Monday, September 24, 2007

In literary love

Below is the basic argument of Leslie Fiedler's essay War, Exile, and the Death of Honor from his book Wating For the End: A portrait of Twentieth-Century American Literature and Its Writers". I want his brain.

"It is tempting to think of the practice of our writers of the Twenties as representing a decisive disavowal of the temptations of avant-gardism, and, in a sense, this is true; but it is not true enough. Hemingway and Gertrude Stein may have become at last, symbolically as well as personally, enemies; yet the example of her war on syntax and coherence made him to the end a more insidious subverter of common speech than the readers of Life magazine could ever permit themselves to recognize even if they were capable of doing so. And however stubbornly Faulkner insisted on reinventing stream-of-consciousness in his own home-made terms, the experiments of Joyce surely inspired the effort. The ostensible rejection and the abiding nostalgia, the pride and shame of the generation of the Twenties in its encounter with Europe, is, in fact, the reaction of the tourist, the provincial tourist. It matters little whether the writers played abroad for a long time like Fitzgerald, or retreated immediately to their home towns like Faulkner, or kept seeking on foreign continents images of Montana and Upper Michigan like Hemingway--the writers who came of age in WWI remained what they were to begin with: country boys perpetually astonished at meeting the Big City and the Great World, provincials forever surprised to discover themselves in London or Paris or Antibes, and afterward dazzled to remember that they had ever been in such improbable places."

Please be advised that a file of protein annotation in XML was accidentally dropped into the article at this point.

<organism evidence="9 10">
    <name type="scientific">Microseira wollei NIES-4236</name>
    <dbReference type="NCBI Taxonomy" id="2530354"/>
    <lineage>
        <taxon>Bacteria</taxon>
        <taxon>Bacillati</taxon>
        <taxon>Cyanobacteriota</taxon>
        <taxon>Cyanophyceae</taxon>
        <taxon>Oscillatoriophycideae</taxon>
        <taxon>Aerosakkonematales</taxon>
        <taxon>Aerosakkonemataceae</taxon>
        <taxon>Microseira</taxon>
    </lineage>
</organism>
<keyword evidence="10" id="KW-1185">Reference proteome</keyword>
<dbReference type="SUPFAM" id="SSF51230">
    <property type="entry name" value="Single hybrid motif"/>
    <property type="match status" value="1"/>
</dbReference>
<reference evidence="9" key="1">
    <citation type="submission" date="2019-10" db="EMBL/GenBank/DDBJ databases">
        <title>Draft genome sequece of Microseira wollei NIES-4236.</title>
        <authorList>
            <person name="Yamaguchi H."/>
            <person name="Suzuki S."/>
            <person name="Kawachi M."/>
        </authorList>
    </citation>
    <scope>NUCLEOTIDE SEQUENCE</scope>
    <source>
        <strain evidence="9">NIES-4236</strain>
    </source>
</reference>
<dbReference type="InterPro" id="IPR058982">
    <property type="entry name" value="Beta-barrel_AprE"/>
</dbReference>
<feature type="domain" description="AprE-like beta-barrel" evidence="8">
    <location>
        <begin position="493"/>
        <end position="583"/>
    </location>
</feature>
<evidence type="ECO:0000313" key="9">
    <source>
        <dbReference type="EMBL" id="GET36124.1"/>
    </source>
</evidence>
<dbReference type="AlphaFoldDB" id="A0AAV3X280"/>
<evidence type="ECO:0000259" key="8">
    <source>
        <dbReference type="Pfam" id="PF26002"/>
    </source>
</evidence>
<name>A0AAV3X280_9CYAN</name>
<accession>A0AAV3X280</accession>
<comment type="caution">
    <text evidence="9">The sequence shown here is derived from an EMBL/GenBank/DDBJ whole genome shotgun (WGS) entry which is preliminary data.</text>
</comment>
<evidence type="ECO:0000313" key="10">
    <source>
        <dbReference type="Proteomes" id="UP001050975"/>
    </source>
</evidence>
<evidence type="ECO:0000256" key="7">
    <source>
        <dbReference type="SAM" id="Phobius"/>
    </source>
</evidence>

Fiedler than goes on to recount the long tradition of American writers abroad (From Franklin to Irving, Hawthorne and Melville to Baldwin and Burroughs) "It is, indeed, astonishing how many especially American fictions were conceived or actually executed abroad from Rip Van Winkle through the Leather Stocking Tales, the Marble Faun of Hawthorne, Twain's Pudd'nhead Wilson to Fitzgerald's Tender Is the Night and The Sun Also Rises of Hemingway.

"Such novels of exile and return reflect the deepest truth, the mythical truth of the experience of Americans abroad, a truth of art which life does not always succeed in imitating, though it is one to which it aspires. TS Eliot may never go back to St. Louis to live out his declining years, while Pound, released from captivity in the States, seems set on dying in Rapallo. And if Rapallo looks, as Karl Shapiro has somewhere observed, just like Santa Barbara, California, that is just one of those irrelevant jokes which history plays on us all"

He goes on to flush out this theme of exile and return. "Even Eliot, Anglo-Catholic and Royalist, returns home in his imagination, making a pilgrimage in the Four Quartets not only to New England, but even, less forseeably, to Huck Finn's Mississippi, beside which he was born."

"In Paris, obviously different from the dream of Paris, the American discovers he can bear Kansas City, which he began knowing was different from all dreams of it; and this is worth his fare plus whatever heartache he pays as surtax."

"And though there is a sense in which the anti-war novel is merely a late sub-variety of the international theme (and another in which it is a sub-genre of the class-struggle book), we are compelled how to recognize it as the greatest and most characteristic literary invention of the Twenties."

"But pacifism, too, was a fiction of WWII, which saw thousands of young men, who earlier had risen in schools and colleges to swear that they would never bear arms, march off to battle--as often as not with copies of anti-warbooks in their packs. Those books were real enough, like the passion that prompted them, and the zeal with which they were read; only the promises were illusory."

"We inhabit for the first time a world in which men begin wars knowing that their avowed ends will not be accomplished, a world in which it is more and more difficult to believe that the conflicts we cannot avert are in any sense justified. And in such a world, the draft dodger, the malingerer, the goldbrick, the crap-out, all who make what Hemingway was the first to call 'a separate peace,' all who somehow survive the bombardment of shells and cant, become a new kind of anti-heroic hero. And it is precisely such sad sacks, such refugees from honor and glory, who returned to American to beget or become the generation of the Thirties."